Clinical Translation of Augmented Reality Visualization for Laparoscopic Surgery

Period of Performance: 03/15/2017 - 02/28/2018


Phase 2 STTR

Recipient Firm

IGI Technologies, Inc.
Elkridge, MD 21075
Principal Investigator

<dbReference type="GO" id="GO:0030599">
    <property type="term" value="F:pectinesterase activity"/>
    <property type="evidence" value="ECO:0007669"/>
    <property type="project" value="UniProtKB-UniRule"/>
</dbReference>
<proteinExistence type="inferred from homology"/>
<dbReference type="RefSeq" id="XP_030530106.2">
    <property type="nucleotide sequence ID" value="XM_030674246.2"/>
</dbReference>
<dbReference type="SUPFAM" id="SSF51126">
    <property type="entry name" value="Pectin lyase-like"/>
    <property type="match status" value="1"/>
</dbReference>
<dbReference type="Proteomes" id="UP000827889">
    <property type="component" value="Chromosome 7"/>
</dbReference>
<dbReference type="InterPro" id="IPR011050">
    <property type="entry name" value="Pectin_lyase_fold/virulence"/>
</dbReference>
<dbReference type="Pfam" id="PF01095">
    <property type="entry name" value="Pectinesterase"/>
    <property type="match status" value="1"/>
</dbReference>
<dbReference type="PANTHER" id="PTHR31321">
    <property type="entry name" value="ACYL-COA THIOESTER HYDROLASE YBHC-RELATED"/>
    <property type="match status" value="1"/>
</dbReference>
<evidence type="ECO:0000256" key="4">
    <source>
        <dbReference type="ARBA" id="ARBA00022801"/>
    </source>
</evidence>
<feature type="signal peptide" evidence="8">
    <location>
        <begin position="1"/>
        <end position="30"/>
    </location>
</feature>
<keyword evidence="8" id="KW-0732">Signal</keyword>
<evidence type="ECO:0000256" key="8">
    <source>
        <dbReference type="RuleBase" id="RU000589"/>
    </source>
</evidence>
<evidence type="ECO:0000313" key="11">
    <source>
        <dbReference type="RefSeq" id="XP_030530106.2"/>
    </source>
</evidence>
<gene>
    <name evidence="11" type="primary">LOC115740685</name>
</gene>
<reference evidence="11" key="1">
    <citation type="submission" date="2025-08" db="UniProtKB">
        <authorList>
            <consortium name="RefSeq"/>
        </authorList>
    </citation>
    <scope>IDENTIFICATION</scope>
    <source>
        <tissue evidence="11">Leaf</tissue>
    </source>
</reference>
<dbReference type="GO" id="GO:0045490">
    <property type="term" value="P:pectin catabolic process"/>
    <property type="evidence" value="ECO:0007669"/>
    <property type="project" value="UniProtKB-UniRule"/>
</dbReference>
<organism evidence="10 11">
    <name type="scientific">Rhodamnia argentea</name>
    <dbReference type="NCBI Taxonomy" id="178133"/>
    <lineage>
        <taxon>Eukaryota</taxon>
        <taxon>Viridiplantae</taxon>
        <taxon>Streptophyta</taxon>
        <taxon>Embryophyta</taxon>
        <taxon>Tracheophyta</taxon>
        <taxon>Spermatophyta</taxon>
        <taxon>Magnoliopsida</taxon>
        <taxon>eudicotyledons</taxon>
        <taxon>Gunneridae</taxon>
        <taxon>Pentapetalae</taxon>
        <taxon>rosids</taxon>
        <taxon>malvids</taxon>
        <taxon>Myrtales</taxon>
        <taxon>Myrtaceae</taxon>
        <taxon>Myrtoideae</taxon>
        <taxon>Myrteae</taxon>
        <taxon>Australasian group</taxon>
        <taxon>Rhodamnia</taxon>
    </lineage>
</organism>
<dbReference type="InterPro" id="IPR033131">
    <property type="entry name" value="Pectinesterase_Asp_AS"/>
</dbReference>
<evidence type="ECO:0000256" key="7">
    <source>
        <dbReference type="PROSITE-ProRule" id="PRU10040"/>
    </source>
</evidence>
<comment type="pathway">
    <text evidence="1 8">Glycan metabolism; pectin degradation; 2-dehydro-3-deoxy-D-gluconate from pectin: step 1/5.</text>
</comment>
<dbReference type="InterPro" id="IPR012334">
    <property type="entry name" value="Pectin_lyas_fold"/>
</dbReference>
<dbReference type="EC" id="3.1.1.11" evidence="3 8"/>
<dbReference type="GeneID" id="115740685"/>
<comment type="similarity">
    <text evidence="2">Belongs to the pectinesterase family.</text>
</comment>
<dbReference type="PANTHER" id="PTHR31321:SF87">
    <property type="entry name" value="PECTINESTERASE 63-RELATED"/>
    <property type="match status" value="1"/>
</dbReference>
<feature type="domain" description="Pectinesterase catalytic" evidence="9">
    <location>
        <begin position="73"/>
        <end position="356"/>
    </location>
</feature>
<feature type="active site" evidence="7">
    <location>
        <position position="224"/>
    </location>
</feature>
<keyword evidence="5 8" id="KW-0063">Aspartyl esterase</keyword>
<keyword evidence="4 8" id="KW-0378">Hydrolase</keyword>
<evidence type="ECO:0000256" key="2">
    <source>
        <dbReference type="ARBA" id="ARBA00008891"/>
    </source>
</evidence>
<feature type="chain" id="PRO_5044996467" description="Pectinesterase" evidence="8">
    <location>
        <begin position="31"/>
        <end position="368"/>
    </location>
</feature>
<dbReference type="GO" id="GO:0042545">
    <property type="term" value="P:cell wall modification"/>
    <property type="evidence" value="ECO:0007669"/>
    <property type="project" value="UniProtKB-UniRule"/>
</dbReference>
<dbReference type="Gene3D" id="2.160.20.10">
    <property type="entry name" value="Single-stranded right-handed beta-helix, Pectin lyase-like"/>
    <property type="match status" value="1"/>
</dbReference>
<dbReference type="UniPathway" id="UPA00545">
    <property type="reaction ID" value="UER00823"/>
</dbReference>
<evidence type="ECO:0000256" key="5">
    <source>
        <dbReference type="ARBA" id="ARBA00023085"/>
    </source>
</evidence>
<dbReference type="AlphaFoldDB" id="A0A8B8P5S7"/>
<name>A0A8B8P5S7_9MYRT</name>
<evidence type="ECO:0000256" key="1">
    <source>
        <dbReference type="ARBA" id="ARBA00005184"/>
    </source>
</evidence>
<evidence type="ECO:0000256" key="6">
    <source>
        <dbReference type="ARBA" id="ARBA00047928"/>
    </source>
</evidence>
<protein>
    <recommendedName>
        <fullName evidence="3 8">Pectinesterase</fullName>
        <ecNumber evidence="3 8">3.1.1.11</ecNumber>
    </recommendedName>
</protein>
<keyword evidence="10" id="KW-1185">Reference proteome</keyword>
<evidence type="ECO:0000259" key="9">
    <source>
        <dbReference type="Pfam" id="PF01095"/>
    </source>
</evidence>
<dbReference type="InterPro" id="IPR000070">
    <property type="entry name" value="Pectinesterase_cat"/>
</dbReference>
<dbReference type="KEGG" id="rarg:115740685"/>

The overall objective of the proposed research is to develop and conduct clinical translation of a novel visualization technology that provides minimally invasive surgeons the ability to visualize normally invisible internal anatomy together with organ surfaces. The technology addresses a long-standing need in minimally invasive laparoscopic surgery to see inside and around a structure before dissecting, a need that currently used laparoscopes, even when high-definition and stereoscopic, cannot meet. We plan to achieve our objective by integrating 2 real-time surgical imaging modalities: (1) real-time laparoscopic video that shows the surface view, and (2) laparoscopic ultrasound capable of visualizing internal structures. We call the resulting visualization capability augmented reality (AR), in which laparoscopic video (the reality) is augmented with ultrasound findings, especially the tumors and the blood vessels. Children's National Medical Center and IGI Technologies combined their complementary expertise in Phase I to demonstrate the technical feasibility of a compact, accurate and clinically viable AR visualization system, based on electromagnetic (EM) tracking. The two performance milestones, pertaining to system's registration accuracy and interactivity, were met. We now propose developing a fully integrated, clinical system and performing its preclinical and clinical evaluation in Phase II. To perform a thorough evaluation of the technology and to cater to the entire surgical market (necessary for commercial success), we have expanded the partnership to include an adult surgical center in University of Pittsburgh Medical Center. Overall, the specific aims of the proposed research are to (1) convert the EM tracking-based Phase I prototype to a clinical AR visualization system, (2) evaluate the system performance through animal studies, and (3) conduct preliminary clinical demonstration of AR visualization. These aims are designed to fully develop a clinical AR visualization system and then conduct its preclinical and clinical demonstration and validation. The Phase II results should allow us to obtain investigational device exemption designation from the FDA for multi-center clinical trials in a follow-on phase. Successful completion of the proposed research will create a smart surgical visualization system that promises to provide surgeons greater confidence, minimize complications, shorten procedure times, reduce blood loss, and help expand the utilization of minimally invasive surgeries to beyond their current share of all surgeries. The anticipated benefits will apply equally to pediatric and adult surgery.